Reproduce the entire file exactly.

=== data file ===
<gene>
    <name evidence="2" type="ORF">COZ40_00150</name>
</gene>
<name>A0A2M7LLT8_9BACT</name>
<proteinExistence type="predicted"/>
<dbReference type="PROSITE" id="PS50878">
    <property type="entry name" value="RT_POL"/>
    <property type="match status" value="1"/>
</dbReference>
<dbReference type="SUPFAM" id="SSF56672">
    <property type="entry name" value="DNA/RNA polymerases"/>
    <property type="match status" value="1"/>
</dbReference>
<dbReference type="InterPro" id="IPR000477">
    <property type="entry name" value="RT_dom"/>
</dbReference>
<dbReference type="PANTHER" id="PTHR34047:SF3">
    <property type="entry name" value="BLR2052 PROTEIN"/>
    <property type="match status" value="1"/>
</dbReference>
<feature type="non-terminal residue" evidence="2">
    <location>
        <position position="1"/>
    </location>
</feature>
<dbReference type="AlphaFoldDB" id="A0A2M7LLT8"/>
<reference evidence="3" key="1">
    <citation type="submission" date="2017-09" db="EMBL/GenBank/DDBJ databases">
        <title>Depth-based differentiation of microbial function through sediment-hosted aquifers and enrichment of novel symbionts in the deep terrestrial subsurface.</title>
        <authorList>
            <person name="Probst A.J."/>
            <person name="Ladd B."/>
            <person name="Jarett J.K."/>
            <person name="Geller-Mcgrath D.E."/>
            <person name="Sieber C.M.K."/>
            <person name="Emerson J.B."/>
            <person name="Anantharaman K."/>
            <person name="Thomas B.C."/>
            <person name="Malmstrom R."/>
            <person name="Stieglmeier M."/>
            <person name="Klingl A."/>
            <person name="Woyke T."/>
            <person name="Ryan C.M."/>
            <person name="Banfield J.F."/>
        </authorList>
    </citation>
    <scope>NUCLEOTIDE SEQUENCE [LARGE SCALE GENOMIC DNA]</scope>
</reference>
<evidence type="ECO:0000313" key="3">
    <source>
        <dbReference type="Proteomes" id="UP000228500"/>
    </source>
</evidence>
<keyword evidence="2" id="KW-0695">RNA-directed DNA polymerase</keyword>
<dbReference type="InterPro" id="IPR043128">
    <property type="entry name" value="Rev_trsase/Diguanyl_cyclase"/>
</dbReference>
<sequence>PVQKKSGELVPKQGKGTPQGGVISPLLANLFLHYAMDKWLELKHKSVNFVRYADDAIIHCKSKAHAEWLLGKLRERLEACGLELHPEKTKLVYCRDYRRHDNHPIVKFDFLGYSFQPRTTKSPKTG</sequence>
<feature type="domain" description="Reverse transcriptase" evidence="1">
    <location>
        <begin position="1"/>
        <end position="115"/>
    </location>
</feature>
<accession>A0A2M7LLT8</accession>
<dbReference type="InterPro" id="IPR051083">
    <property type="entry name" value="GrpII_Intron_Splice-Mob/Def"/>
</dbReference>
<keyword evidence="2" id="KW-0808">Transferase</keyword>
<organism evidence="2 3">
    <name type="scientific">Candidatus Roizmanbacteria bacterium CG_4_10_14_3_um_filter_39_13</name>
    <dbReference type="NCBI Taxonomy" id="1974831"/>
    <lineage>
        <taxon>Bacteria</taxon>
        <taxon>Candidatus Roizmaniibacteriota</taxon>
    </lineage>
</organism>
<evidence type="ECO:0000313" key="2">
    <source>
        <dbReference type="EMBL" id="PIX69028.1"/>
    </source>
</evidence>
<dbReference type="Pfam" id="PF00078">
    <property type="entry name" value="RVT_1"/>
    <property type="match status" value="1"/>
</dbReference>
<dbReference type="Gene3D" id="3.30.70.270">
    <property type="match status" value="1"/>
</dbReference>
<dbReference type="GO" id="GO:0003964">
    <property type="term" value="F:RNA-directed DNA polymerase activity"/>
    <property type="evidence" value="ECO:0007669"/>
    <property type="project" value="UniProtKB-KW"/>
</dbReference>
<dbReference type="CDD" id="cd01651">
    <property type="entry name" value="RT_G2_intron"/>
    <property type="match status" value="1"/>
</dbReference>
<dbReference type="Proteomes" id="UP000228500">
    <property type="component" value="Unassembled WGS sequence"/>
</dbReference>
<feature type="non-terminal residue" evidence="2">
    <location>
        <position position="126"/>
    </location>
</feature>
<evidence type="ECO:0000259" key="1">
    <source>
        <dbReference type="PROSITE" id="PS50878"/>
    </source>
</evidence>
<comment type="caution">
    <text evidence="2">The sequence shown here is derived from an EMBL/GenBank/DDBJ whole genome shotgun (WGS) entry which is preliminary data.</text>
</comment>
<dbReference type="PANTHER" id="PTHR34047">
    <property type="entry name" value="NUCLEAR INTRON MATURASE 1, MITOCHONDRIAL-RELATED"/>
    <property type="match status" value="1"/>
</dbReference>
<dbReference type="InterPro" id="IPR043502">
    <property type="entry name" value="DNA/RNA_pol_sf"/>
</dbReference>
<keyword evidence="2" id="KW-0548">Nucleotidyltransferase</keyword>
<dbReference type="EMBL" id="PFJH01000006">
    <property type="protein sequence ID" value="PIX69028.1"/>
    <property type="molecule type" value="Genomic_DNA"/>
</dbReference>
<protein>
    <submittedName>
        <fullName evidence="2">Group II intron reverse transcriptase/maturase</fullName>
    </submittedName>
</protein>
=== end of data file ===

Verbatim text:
<gene>
    <name evidence="2" type="ORF">COZ40_00150</name>
</gene>
<name>A0A2M7LLT8_9BACT</name>
<proteinExistence type="predicted"/>
<dbReference type="PROSITE" id="PS50878">
    <property type="entry name" value="RT_POL"/>
    <property type="match status" value="1"/>
</dbReference>
<dbReference type="SUPFAM" id="SSF56672">
    <property type="entry name" value="DNA/RNA polymerases"/>
    <property type="match status" value="1"/>
</dbReference>
<dbReference type="InterPro" id="IPR000477">
    <property type="entry name" value="RT_dom"/>
</dbReference>
<dbReference type="PANTHER" id="PTHR34047:SF3">
    <property type="entry name" value="BLR2052 PROTEIN"/>
    <property type="match status" value="1"/>
</dbReference>
<feature type="non-terminal residue" evidence="2">
    <location>
        <position position="1"/>
    </location>
</feature>
<dbReference type="AlphaFoldDB" id="A0A2M7LLT8"/>
<reference evidence="3" key="1">
    <citation type="submission" date="2017-09" db="EMBL/GenBank/DDBJ databases">
        <title>Depth-based differentiation of microbial function through sediment-hosted aquifers and enrichment of novel symbionts in the deep terrestrial subsurface.</title>
        <authorList>
            <person name="Probst A.J."/>
            <person name="Ladd B."/>
            <person name="Jarett J.K."/>
            <person name="Geller-Mcgrath D.E."/>
            <person name="Sieber C.M.K."/>
            <person name="Emerson J.B."/>
            <person name="Anantharaman K."/>
            <person name="Thomas B.C."/>
            <person name="Malmstrom R."/>
            <person name="Stieglmeier M."/>
            <person name="Klingl A."/>
            <person name="Woyke T."/>
            <person name="Ryan C.M."/>
            <person name="Banfield J.F."/>
        </authorList>
    </citation>
    <scope>NUCLEOTIDE SEQUENCE [LARGE SCALE GENOMIC DNA]</scope>
</reference>
<evidence type="ECO:0000313" key="3">
    <source>
        <dbReference type="Proteomes" id="UP000228500"/>
    </source>
</evidence>
<keyword evidence="2" id="KW-0695">RNA-directed DNA polymerase</keyword>
<dbReference type="InterPro" id="IPR043128">
    <property type="entry name" value="Rev_trsase/Diguanyl_cyclase"/>
</dbReference>
<sequence>PVQKKSGELVPKQGKGTPQGGVISPLLANLFLHYAMDKWLELKHKSVNFVRYADDAIIHCKSKAHAEWLLGKLRERLEACGLELHPEKTKLVYCRDYRRHDNHPIVKFDFLGYSFQPRTTKSPKTG</sequence>
<feature type="domain" description="Reverse transcriptase" evidence="1">
    <location>
        <begin position="1"/>
        <end position="115"/>
    </location>
</feature>
<accession>A0A2M7LLT8</accession>
<dbReference type="InterPro" id="IPR051083">
    <property type="entry name" value="GrpII_Intron_Splice-Mob/Def"/>
</dbReference>
<keyword evidence="2" id="KW-0808">Transferase</keyword>
<organism evidence="2 3">
    <name type="scientific">Candidatus Roizmanbacteria bacterium CG_4_10_14_3_um_filter_39_13</name>
    <dbReference type="NCBI Taxonomy" id="1974831"/>
    <lineage>
        <taxon>Bacteria</taxon>
        <taxon>Candidatus Roizmaniibacteriota</taxon>
    </lineage>
</organism>
<evidence type="ECO:0000313" key="2">
    <source>
        <dbReference type="EMBL" id="PIX69028.1"/>
    </source>
</evidence>
<dbReference type="Pfam" id="PF00078">
    <property type="entry name" value="RVT_1"/>
    <property type="match status" value="1"/>
</dbReference>
<dbReference type="Gene3D" id="3.30.70.270">
    <property type="match status" value="1"/>
</dbReference>
<dbReference type="GO" id="GO:0003964">
    <property type="term" value="F:RNA-directed DNA polymerase activity"/>
    <property type="evidence" value="ECO:0007669"/>
    <property type="project" value="UniProtKB-KW"/>
</dbReference>
<dbReference type="CDD" id="cd01651">
    <property type="entry name" value="RT_G2_intron"/>
    <property type="match status" value="1"/>
</dbReference>
<dbReference type="Proteomes" id="UP000228500">
    <property type="component" value="Unassembled WGS sequence"/>
</dbReference>
<feature type="non-terminal residue" evidence="2">
    <location>
        <position position="126"/>
    </location>
</feature>
<evidence type="ECO:0000259" key="1">
    <source>
        <dbReference type="PROSITE" id="PS50878"/>
    </source>
</evidence>
<comment type="caution">
    <text evidence="2">The sequence shown here is derived from an EMBL/GenBank/DDBJ whole genome shotgun (WGS) entry which is preliminary data.</text>
</comment>
<dbReference type="PANTHER" id="PTHR34047">
    <property type="entry name" value="NUCLEAR INTRON MATURASE 1, MITOCHONDRIAL-RELATED"/>
    <property type="match status" value="1"/>
</dbReference>
<dbReference type="InterPro" id="IPR043502">
    <property type="entry name" value="DNA/RNA_pol_sf"/>
</dbReference>
<keyword evidence="2" id="KW-0548">Nucleotidyltransferase</keyword>
<dbReference type="EMBL" id="PFJH01000006">
    <property type="protein sequence ID" value="PIX69028.1"/>
    <property type="molecule type" value="Genomic_DNA"/>
</dbReference>
<protein>
    <submittedName>
        <fullName evidence="2">Group II intron reverse transcriptase/maturase</fullName>
    </submittedName>
</protein>